Democracy and governance support organizations like NDI can play a key role in both strengthening political systems where it matters most for climate efforts and connecting young activists with critical entry points. NDI’s Speak Youth to Power campaign is leading the way, helping young people gain power and influence over what matters to them. Through its campaign, NDI hosted a Youth In Focus roundtable dedicated to peer-to-peer sharing by youth climate activists and democracy and governance practitioners on how to influence power and policy.
Young people from around the world – with particular emphasis on engaging voices that have been traditionally sidelined during climate discussions, such as Indigenous youth and young women – came together from Kyrgyzstan, the Solomon Islands, Malawi, and beyond to compare their experiences, priorities and challenges. Democracy and governance practitioners also attended to better understand the needs and priorities of climate activists and discuss strategies for increased collaboration. The participants agreed on the importance of a unified, inclusive and collaborative approach to climate action. They acknowledged that many youth-led organizations are not fully aware of the work of their local and national governments, or of local democracy and governance support organizations. Young climate activists also recognized that in order to be most effective moving forward, they need to gain access to significant and sustained financial resources. They also discussed the importance of connecting with local networks to strengthen their political position, and engaging with international climate networks to share strategies. They can, for example, use country commitments to advance their local advocacy and draw external attention.
Young people additionally affirmed shared barriers to engaging democratic systems. The roundtable provided an opportunity for young people to explore together in a nuanced way how they are excluded from power, but to also affirm that their best path forward was to continue to engage a broad group of stakeholders, including governments. Those more seasoned in collaborating with political leaders shared their lessons learned and agreed that for climate activists to have greater impact, political decision-makers, like political parties, must be mobilized to address climate action in their own policies and campaign manifestos. The youth activists at the roundtable also emphasized the critical role that democracy and governance support organizations like NDI must play in helping their efforts. In short, in order for youth climate movements to have greater impact, political institutions must become more transparent and inclusive.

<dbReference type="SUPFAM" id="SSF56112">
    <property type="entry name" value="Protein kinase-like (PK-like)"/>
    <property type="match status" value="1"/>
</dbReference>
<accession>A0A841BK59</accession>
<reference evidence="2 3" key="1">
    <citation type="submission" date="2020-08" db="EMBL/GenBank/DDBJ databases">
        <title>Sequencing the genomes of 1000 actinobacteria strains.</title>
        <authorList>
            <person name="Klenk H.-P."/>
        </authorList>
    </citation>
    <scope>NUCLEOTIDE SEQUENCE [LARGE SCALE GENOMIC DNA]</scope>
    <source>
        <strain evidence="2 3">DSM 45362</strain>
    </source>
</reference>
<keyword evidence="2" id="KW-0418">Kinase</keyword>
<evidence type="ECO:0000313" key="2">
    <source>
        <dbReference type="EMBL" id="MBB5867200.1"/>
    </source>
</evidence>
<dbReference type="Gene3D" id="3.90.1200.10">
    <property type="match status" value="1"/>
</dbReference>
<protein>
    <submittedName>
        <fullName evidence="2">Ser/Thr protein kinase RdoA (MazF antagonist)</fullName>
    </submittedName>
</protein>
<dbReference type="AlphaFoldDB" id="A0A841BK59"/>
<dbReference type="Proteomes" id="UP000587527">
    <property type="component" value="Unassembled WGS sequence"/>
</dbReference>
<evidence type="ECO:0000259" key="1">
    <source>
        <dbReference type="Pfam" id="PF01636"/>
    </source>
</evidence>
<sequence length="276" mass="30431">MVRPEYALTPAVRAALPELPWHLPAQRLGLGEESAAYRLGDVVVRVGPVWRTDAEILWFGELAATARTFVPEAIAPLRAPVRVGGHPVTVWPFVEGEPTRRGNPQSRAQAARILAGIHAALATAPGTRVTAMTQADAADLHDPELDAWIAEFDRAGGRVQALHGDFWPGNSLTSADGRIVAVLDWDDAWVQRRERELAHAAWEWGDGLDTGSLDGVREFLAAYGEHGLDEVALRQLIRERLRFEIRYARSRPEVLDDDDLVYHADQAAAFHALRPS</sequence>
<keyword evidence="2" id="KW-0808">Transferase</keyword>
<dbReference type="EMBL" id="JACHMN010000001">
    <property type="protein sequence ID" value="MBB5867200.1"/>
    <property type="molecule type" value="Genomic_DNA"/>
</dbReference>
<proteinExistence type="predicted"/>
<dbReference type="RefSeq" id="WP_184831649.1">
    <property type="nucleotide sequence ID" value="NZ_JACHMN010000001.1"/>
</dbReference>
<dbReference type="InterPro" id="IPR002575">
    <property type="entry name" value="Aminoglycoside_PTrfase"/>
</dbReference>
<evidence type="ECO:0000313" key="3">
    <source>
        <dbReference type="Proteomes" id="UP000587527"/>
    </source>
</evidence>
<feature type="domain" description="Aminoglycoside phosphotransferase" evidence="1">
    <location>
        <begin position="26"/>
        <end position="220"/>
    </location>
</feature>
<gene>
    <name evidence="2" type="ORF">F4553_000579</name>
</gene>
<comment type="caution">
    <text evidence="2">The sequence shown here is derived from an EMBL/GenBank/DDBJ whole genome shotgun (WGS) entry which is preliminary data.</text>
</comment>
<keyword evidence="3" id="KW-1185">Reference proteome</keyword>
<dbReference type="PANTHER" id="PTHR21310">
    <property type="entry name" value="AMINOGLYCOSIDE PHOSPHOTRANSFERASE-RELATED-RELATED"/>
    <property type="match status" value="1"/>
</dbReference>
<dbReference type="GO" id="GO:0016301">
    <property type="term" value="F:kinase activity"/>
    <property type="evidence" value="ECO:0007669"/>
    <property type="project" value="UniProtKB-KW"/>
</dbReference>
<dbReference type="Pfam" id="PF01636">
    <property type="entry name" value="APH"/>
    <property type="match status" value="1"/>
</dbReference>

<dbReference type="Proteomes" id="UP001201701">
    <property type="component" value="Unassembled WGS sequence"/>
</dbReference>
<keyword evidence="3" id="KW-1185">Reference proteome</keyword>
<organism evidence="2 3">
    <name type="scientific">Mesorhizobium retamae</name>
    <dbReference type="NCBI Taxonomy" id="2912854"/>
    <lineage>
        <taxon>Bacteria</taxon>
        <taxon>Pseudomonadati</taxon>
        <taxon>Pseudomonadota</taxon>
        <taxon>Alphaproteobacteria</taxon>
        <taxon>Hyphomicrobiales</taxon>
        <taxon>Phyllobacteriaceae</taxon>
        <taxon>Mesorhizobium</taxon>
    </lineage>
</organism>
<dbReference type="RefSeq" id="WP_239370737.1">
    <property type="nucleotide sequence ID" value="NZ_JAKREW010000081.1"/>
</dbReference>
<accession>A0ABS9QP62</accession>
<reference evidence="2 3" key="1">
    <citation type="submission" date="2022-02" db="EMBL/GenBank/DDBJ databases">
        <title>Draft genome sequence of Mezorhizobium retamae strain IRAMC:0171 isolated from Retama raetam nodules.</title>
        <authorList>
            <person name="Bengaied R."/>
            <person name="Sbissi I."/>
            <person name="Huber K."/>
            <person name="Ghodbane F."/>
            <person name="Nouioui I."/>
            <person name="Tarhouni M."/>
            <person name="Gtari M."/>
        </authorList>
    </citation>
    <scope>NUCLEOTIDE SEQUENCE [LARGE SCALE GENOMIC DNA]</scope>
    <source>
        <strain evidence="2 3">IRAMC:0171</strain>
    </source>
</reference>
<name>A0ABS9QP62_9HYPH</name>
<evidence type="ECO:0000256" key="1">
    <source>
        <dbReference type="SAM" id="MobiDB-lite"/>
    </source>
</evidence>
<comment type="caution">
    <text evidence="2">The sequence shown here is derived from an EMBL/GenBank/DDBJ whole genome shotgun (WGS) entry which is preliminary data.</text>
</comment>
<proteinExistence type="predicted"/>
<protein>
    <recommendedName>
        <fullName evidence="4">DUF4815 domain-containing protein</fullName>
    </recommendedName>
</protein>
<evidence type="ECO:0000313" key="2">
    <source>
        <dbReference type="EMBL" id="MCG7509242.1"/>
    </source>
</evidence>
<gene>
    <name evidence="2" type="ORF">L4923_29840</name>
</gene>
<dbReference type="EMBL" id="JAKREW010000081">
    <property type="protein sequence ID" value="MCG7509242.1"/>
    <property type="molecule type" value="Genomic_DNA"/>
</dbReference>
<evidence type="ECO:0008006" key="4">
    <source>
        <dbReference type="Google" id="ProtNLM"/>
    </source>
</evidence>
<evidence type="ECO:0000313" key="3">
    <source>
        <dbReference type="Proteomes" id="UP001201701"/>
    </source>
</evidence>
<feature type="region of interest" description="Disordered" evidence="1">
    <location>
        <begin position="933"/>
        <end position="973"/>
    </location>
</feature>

NDI’s Youth In Focus roundtable demonstrated that young climate activists are more committed now than ever to engage with their democratic systems and visibly advocate for environmental protection and climate change interventions on a local, national and global scale. Through sustained commitment to youth political participation and bolstering democracy, NDI can help break down barriers to young peoples’ exclusion in political processes. This can improve both the quality of democracy and the future of the planet.
Author: Rachel Stromsta, Program Associate, Southern and East Africa.
NDI is a non-profit, non-partisan, non-governmental organization that works in partnership around the world to strengthen and safeguard democratic institutions, processes, norms and values to secure a better quality of life for all. NDI envisions a world where democracy and freedom prevail, with dignity for all.